Rui Zhang, postdoc at Linköping University, is one of the principle authors to the article published in Nature Photonics.
Material used in organic solar cells can also be used as light sensors in electronics. This is shown by researchers at Linköping University who have developed a type of sensor able to detect circularly polarised red light. Their study, published in Nature Photonics, paves the way for more reliable self-driving vehicles and other uses where night vision is important.
Some beetles with shiny wings, firefly larvae and colourful mantis shrimps reflect a particular kind of light known as circularly polarised light. This is due to microscopic structures in their shell that reflect the electromagnetic light waves in a particular way.
Circularly polarised light also has many technical uses, such as satellite communication, bioimaging and other sensing technologies. This is because circularly polarising light carries a vast amount of information, due to the fact that the electromagnetic field around the light beam spirals either to the right or to the left.
To detect circularly polarised light, you need a material that can sense which way the spiral is twisted. There are currently materials that can detect and decode circularly polarising light in almost the entire visible light spectrum, except for in the near-infrared region. Researchers at Linköping University have now developed a material, normally used for organic solar cells, to catch these particular light beams.
“Constructing high-quality sensors that can detect circularly polarising light in the near-infrared spectrum has long been a challenge. But thanks to further development of a material normally used in solar cells, we can now detect circularly polarised light across the entire visible light spectrum,” says Feng Gao, professor in the Department of Physics, Chemistry and Biology (IFM) at Linköping University.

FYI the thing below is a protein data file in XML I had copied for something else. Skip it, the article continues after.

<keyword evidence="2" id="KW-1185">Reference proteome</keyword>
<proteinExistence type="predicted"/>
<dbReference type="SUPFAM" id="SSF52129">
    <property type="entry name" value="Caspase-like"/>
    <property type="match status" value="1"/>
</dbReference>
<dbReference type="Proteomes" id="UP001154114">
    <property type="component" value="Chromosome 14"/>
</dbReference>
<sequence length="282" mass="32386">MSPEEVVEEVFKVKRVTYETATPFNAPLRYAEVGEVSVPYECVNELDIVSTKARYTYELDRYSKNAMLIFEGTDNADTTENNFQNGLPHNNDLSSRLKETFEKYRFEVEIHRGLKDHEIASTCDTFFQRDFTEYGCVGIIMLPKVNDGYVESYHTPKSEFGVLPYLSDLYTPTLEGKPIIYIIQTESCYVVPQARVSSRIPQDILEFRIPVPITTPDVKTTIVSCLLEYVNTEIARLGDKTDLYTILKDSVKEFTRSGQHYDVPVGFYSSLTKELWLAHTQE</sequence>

This discovery paves the way for technical solutions where night vision is vital, such as in self-driving cars. The fact that the material is lightweight and the simple manufacturing process makes it suitable for use in small and cheap sensors.
The solar cell material consists of polymers (long chains of carbohydrates) and may have a spherical molecular structure known as fullerene, or a different structure and the material is then called non-fullerene. The material used in the current study is non-fullerene, which has turned out to be an advantage in solar cells as well as in other uses such as light sensors.
This material’s ability to sense circularly polarising light is due to its chirality, that is which way the molecules interact with light. Chirality in molecules is most easily explained as a pair of hands. Your right hand and your left hand are built the same, but are mirror images of each other and thereby have somewhat differing functions. Thanks to chirality, various molecules can sense whether the electromagnetic radiation spirals to the right or to the left.
“The next step is to expand these trials to include several different materials and examine how molecules and light interact in them. This way, we hope to be able to increase effectivity,” says Li Wan, postdoc fellow at IFM.
Rui Zhang, also a postdoc fellow at IFM adds:
“The packing control between molecules could be very important,”
The study received financial support from the Knut and Alice Wallenberg Foundation, through the Swedish Government Research Area in Materials Science on Functional Materials, AFM, at Linköping University, and from the Swedish Foundation for Strategic Research.
Article: Sensitive near-infrared circularly polarized light detection via non-fullerene acceptor blends; Li Wan, Rui Zhang, Eunkyung Cho, Hongxiang Li, Veaceslav Coropceanu, Jean-Luc Brédas & Feng Gao; Nature Photonics 17 (2023), published online 8 June. DOI: 10.1038/s41566-023-01230-z
Contact: Feng Gao, professor, firstname.lastname@example.org, +4613286882
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